Out of sight, out of mind? Does terminating the physical presence of a geriatric consultant in the community clinic reduce the implementation rate for geriatric recommendations Academic Article uri icon

abstract

  • Aim To assess the effect of moving the geriatric consultation from the primary care clinic to another setting, on the rate of implementation of geriatric recommendations by family physicians. Methods A retrospective review of the computerized medical records of elderly patients in four primary care clinics. The rate of implementation of geriatric recommendations was compared between clinics in which a geriatric consultant was physically present (control clinics) and a clinic where the consultation took place elsewhere (study clinic). In addition, the results of the present study were compared to a previous study in which the geriatric consultation was carried out in the study clinic and the family doctor was an active participant. Results 127 computerized files were reviewed in the study clinic and 133 in the control clinics. The mean age of the patients was 81.1 ± 6.3 years and 63.1% were women. The overall implementation of geriatric recommendations by family doctors in the study clinic was 55.9%, a statistically significant decrease compared to the previous study where the rate was 73.9% (p < 0.0001). In contrast, there was no change in the implementation rate in the control clinics at 65.0% in the present study and 59.9% in the previous one (p = 0.205). Conclusions Direct, person-to-person contact between the geriatric consultant and the family doctor has a beneficial effect on the implementation of geriatric recommendations. This should be considered by healthcare policy makers when planning geriatric services in the community.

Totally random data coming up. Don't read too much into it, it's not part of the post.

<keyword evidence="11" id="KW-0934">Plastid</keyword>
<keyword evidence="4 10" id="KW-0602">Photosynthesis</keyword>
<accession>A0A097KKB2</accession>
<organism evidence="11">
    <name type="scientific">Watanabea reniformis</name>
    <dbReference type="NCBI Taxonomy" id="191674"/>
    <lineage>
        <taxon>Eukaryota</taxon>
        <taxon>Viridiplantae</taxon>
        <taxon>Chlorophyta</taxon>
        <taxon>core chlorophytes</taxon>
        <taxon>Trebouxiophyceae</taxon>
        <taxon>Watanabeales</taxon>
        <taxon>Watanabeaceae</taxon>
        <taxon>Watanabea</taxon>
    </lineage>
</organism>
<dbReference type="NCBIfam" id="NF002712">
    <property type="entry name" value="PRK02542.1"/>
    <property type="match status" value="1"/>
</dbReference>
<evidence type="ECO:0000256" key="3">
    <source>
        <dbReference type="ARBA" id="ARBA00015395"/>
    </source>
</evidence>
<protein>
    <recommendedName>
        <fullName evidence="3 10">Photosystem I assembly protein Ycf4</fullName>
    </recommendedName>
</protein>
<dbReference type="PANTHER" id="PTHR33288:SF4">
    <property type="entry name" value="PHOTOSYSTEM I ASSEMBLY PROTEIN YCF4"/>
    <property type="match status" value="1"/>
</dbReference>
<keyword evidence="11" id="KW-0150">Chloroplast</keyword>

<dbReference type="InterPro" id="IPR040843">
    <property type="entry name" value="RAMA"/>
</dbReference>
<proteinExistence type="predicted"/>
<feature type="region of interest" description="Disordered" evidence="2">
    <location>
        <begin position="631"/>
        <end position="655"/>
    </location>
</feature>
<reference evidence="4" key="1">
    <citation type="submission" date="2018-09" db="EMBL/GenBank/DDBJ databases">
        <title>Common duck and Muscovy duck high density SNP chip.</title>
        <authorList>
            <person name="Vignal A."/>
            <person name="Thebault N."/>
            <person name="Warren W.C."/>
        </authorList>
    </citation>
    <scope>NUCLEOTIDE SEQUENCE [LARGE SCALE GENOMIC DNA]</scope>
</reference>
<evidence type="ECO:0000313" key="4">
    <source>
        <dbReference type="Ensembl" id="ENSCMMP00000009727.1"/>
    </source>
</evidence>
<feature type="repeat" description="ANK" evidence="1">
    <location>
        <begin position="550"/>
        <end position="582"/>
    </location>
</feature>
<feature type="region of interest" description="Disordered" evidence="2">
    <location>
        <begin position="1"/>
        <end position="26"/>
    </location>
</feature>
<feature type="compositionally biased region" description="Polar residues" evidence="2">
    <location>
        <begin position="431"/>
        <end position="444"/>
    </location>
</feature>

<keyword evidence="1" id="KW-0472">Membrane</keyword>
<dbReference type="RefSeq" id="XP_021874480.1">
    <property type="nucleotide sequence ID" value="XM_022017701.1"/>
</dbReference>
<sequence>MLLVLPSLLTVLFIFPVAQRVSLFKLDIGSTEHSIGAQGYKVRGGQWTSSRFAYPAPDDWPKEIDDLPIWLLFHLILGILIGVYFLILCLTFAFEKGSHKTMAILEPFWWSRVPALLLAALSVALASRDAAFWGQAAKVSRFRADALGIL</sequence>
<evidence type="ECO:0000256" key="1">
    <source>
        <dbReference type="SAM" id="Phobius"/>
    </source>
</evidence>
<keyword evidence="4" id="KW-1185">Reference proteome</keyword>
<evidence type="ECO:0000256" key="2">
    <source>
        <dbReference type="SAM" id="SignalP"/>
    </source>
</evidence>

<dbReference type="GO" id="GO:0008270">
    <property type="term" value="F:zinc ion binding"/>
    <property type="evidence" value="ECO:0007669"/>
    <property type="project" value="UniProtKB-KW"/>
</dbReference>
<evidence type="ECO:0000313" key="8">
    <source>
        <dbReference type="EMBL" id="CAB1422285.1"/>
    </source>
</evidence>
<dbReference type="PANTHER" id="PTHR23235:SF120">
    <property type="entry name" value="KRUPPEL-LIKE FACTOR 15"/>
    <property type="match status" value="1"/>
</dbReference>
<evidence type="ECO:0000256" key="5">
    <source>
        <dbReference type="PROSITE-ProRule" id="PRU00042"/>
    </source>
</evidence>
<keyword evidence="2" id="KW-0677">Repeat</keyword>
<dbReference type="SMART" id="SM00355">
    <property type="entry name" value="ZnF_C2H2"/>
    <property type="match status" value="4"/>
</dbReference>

publication date

  • May 1, 2016